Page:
You’ll have to live with it. Maybe just profiling without grey calibration and using an editor with high bitdepth + dithing processing when rendering to screen may improve things (AFAIK just LR in develop module, ACR  and CaptureOne)

    Did I expect too much from calibration, i.e. is that screen ‘beyond repair’ and I won’t ever get rid of that warm/yellow touch of the panel entirely?

    It’s GPU fault.

    #25626

    Tocke
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    Thank you so much for your quick reply Vincent! It’s most appreciated!

    So if I get this right, as long as a panel is not near-perfect from factory (which from what I’ve read is almost never the case for any recent consumer-grade IPS panel that is not extensively factory-calibrated), because of inherent iGPU limitations it is not possible to completely correct all of its color distortions via calibration due to the LUT-capabilities of the iGPU not being fine-grained/powerful enough.

    For instance, the XPS colors get pretty close to the EIZO now but blues are still not as deep and tend to shift more towards cyan, depending on the tone. If I force the whitepoint more into blue, other colors begin to suffer. Guess I am at the limit of what is possible with this hardware.

    I pondered whether I should return the XPS and participate in the hardware lottery again. Since the screen is otherwise pretty great (contrast, uniformity, no bleeding) I was hesitant to do so and instead opted for calibration. Judging from what you wrote, even with a replacement device I might likely be struggling again to get rid of whatever fancy tint the next one might have (e.g. red, blue or again yellow) and even get additional bleeding or uniformity issues into the mix. Seems like it is not worth the gamble and I should learn to live with this one instead.

    #25627

    Vincent
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    Thank you so much for your quick reply Vincent! It’s most appreciated!

    So if I get this right, as long as a panel is not near-perfect from factory (which from what I’ve read is almost never the case for any recent consumer-grade IPS panel that is not extensively factory-calibrated), because of inherent iGPU limitations it is not possible to completely correct all of its color distortions via calibration due to the LUT-capabilities of the iGPU not being fine-grained/powerful enough.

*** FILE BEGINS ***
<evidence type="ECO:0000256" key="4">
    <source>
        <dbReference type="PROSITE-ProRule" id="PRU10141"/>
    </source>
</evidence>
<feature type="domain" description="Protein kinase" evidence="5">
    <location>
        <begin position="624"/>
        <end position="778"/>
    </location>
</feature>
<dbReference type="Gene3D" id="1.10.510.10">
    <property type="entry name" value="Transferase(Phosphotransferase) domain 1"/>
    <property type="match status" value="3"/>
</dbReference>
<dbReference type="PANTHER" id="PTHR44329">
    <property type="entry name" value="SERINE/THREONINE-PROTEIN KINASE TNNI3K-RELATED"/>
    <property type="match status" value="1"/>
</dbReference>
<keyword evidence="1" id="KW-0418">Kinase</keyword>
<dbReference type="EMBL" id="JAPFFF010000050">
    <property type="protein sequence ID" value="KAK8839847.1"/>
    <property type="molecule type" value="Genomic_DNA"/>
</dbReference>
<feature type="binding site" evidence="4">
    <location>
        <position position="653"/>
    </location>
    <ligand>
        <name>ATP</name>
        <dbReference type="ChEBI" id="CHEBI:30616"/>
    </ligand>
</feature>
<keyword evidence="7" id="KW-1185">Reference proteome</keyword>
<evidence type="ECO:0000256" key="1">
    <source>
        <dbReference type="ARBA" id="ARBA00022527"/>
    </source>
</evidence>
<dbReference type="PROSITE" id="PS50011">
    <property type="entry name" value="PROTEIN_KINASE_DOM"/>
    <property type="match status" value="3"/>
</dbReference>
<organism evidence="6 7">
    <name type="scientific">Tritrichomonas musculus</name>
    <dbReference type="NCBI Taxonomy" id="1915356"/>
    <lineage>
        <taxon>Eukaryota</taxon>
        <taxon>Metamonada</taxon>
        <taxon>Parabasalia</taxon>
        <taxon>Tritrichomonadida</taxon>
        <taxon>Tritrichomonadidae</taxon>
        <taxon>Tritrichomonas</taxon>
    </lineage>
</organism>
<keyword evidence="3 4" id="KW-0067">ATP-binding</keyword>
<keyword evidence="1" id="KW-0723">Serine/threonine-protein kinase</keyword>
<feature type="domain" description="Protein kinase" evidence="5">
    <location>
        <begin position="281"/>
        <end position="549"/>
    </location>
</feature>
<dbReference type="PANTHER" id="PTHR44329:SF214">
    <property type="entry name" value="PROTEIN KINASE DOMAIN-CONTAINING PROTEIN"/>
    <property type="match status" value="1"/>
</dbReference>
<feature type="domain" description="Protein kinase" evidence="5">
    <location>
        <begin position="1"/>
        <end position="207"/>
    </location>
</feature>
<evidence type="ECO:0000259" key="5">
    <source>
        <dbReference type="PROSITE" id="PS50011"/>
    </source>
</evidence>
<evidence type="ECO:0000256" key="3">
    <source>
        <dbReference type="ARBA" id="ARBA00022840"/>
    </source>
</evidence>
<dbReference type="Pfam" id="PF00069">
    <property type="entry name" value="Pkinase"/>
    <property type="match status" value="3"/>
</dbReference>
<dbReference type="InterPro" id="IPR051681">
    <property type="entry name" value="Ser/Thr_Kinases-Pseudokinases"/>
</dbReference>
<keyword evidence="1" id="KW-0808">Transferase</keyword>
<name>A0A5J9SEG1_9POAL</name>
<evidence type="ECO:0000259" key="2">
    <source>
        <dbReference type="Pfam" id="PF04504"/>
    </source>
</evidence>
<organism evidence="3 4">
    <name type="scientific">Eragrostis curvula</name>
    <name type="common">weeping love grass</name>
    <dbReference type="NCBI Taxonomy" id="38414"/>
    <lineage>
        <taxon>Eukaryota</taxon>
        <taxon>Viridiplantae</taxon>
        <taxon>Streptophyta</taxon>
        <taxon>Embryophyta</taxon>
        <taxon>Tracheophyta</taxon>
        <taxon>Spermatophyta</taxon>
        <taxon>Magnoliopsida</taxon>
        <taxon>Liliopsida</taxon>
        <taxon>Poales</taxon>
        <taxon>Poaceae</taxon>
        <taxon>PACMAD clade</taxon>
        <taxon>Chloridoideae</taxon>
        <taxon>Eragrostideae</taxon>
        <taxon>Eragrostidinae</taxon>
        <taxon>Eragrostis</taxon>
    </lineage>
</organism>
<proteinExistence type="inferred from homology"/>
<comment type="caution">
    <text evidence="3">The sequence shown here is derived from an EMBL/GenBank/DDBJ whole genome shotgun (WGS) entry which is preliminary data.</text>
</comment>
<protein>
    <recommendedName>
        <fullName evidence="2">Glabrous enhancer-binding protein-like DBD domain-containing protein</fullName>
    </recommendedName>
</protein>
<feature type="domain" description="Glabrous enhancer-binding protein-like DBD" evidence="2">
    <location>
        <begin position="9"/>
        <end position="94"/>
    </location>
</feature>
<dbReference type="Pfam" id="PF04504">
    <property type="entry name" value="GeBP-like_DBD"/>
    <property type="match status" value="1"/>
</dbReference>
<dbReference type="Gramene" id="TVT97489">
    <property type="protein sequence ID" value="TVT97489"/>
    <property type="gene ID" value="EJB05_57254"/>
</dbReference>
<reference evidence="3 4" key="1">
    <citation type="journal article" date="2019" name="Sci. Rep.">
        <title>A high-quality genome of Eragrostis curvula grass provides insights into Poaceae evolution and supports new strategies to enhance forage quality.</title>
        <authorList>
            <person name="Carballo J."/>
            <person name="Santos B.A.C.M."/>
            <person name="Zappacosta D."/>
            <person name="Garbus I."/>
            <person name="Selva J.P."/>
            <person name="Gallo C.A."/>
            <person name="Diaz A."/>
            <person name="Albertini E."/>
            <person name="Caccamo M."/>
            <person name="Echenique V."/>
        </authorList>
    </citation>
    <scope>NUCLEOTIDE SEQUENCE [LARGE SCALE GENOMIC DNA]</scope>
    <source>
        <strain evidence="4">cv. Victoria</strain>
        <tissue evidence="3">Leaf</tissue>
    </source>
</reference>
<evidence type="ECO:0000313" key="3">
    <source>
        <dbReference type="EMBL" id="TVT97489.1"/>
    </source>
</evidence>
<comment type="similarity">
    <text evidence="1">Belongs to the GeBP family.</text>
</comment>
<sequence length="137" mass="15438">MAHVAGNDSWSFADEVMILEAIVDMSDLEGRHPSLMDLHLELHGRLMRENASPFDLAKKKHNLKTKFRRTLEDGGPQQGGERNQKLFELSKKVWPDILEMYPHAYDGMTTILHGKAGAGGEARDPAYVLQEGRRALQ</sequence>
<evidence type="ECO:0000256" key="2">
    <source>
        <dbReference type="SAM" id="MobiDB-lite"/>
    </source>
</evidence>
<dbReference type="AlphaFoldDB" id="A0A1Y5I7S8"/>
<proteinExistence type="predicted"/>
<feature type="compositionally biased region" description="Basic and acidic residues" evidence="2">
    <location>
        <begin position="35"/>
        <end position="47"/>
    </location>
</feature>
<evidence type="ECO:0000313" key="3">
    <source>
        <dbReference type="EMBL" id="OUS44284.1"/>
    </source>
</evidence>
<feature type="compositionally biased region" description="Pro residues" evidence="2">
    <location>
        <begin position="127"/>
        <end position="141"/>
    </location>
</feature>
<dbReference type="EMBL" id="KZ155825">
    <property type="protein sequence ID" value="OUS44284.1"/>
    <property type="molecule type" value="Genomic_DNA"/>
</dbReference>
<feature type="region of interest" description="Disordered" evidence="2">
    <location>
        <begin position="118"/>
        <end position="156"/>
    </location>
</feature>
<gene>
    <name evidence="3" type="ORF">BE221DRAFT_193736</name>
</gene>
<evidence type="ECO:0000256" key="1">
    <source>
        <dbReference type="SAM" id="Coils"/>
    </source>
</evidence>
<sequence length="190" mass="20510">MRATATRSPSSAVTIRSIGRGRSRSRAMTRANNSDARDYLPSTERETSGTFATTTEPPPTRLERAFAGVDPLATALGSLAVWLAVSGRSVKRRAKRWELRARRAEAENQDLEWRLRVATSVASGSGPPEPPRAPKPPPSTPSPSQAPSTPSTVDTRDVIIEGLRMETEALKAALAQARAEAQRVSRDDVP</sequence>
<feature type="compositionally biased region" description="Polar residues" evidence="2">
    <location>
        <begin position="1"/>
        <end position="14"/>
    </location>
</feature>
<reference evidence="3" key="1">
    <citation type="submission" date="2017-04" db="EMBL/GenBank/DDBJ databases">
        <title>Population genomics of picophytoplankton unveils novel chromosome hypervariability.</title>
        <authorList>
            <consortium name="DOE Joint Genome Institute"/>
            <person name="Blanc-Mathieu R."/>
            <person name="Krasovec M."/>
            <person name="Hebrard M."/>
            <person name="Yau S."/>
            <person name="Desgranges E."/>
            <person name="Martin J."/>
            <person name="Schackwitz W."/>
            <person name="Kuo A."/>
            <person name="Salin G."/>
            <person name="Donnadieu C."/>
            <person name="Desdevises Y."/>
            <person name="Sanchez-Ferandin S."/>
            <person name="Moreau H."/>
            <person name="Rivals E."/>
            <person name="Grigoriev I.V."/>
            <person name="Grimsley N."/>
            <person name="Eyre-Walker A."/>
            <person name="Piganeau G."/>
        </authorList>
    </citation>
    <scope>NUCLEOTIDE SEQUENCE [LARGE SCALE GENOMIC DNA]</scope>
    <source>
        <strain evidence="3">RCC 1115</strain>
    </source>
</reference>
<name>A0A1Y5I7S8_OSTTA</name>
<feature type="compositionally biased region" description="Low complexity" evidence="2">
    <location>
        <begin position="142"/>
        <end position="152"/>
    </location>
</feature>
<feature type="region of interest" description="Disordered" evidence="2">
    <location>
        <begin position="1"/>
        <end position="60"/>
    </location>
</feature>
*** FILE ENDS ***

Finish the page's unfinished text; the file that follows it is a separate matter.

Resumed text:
No just grey ramp, it’s the only thing you can correct with GPU calibration “system wide”. This is where such errors arise (bandig / grey ramp coloration)

    For instance, the XPS colors get pretty close to the EIZO now but blues are still not as deep and tend to shift more towards cyan, depending on the tone. If I force the whitepoint more into blue, other colors begin to suffer. Guess I am at the limit of what is possible with this hardware.

    That is profile related (color management), not related to iGPU although some rounding errors can happen due to limited precision.
    I’ll point to my 1st quote: use an accurate correction for your i1d3 colorimeter to measure both Eizo and XPS (one for each display backlight tech).
    Eizo’s factory grey ramp can be great (it’s very likely that you can use it’s non color managed grey ramp as “neutral reference”), but the profile you made for it may be not accurate (You cannot use EIzo as overall reference in color managed apps unless the profile that describes display is a match)

    I pondered whether I should return the XPS and participate in the hardware lottery again. Since the screen is otherwise pretty great (contrast, uniformity, no bleeding) I was hesitant to do so and instead opted for calibration.

    Then it is good, just profile it properly. White point matching/grey issues are difficult to avoid in a laptop.